Congressional maps

See a detailed version of the maps at

Stanwood and Camano are poised to remain in Congressional District 2 and retain the same representation in the U.S. House of Representatives, based on draft redistricting maps released Sept. 28.

However, the four drafts presented by the Washington State Redistricting Commission propose changes to district borders that would affect who represents other parts of Snohomish, Island and Skagit counties in Washington, D.C.

Maps from both Democratic members of the commission — April Sims and Brady Piñero Walkinshaw — place all of Skagit County in Congressional District 2, which is represented by U.S. Rep. Rick Larsen. Currently, District 2 covers all of Island and San Juan counties as well as western portions of Snohomish, Skagit and Whatcom counties. Both maps from Sims and Piñero Walkinshaw then propose separating District 1 and 2 roughly along Highway 9 in Snohomish County. 

A map from Republican Commissioner Joe Fain includes an expansion of District 8 into the county from the east. In his proposal, District 2 would include everything roughly west of Birdsview — an area between Sedro-Woolley and Concrete — in Skagit County and west of Highway 9 in Snohomish County. 

The draft map from Republican Paul Graves largely sticks to the status quo, but uses Interstate 5 as the dividing line between District 1 and District 2.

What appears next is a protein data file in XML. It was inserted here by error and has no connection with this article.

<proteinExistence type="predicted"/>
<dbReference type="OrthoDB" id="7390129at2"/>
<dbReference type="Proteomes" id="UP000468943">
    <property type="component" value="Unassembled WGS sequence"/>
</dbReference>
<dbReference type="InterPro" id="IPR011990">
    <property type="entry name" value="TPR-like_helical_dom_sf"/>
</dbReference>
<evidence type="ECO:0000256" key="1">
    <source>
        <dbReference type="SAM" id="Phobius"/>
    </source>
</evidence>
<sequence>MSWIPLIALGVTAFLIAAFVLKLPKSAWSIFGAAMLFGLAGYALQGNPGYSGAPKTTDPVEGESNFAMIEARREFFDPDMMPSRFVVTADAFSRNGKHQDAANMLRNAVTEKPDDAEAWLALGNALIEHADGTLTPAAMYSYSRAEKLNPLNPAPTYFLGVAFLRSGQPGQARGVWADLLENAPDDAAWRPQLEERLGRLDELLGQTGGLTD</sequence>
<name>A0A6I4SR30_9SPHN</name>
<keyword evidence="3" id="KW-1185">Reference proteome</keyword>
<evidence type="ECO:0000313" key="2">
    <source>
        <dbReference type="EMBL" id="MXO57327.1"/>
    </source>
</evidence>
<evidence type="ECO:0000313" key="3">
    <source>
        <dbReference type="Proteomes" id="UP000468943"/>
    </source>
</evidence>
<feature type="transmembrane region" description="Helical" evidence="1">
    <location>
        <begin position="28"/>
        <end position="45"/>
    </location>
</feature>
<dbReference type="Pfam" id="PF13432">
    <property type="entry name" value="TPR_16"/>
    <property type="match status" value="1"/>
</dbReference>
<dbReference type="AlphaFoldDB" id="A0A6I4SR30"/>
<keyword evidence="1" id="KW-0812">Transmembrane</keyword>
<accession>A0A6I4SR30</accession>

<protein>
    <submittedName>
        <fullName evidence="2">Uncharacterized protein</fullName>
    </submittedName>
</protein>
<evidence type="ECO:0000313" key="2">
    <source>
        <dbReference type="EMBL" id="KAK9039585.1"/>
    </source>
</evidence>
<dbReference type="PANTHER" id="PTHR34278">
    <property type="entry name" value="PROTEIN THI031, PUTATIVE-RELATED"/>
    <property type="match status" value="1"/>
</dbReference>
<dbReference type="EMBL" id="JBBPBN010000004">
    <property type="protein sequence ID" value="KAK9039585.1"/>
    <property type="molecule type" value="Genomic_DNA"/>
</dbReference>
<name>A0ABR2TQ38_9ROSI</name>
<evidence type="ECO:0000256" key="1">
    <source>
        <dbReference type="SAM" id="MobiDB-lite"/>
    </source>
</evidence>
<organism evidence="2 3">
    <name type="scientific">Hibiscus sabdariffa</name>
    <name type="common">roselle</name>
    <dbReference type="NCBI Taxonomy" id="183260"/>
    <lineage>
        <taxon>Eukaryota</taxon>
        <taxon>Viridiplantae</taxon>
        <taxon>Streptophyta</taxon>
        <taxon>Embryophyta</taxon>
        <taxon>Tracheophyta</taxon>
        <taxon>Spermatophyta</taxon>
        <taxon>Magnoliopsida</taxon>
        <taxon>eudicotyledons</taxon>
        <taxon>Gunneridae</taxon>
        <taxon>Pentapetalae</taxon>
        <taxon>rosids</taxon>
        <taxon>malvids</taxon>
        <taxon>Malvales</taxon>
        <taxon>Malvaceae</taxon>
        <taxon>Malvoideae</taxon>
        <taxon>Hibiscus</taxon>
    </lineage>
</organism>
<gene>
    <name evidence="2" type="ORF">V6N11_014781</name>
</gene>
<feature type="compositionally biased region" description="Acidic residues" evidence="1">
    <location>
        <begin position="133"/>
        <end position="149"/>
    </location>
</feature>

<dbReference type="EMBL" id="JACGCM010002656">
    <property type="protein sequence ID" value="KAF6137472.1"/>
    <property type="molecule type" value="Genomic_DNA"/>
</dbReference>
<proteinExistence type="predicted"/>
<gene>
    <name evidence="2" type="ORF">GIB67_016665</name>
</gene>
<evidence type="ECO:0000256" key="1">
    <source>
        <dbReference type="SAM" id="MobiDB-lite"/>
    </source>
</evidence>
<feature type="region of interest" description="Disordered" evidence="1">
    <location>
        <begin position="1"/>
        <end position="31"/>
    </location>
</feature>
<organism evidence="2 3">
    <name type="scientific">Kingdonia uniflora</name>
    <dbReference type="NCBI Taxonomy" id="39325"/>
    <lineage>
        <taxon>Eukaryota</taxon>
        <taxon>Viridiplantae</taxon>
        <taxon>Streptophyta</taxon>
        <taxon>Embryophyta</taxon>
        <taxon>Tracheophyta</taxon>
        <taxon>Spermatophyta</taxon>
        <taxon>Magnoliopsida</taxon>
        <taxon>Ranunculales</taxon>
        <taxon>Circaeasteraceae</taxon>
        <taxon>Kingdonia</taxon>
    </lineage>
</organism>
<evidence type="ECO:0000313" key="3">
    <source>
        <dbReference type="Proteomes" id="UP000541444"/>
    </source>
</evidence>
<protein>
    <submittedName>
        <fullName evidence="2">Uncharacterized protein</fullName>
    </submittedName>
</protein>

The commission is made up of five members — two each selected by Democrats and Republicans in the state Legislature and one nonvoting, nonpartisan member. Only the partisan members submit draft maps. 

Commissioners' maps and statements are available at

The website includes draft state Legislative District maps, which were released last week. 

The panel will hold a virtual public hearing on the proposed legislative maps at 7 p.m. Oct. 5. A similar statewide outreach on the congressional maps is scheduled for 10 a.m. Oct. 9. The commissioners will continue to negotiate, with the goal of creating a redistricting plan that can get majority commission support by Nov. 15.

Additionally, comments on the proposed maps can be submitted in any language via the “How to Participate” page on the commission’s website at

Redistricting occurs once every 10 years to account for changing populations. It comes on the heels of the U.S. census.

— Skagit Publishing contributed to this report.

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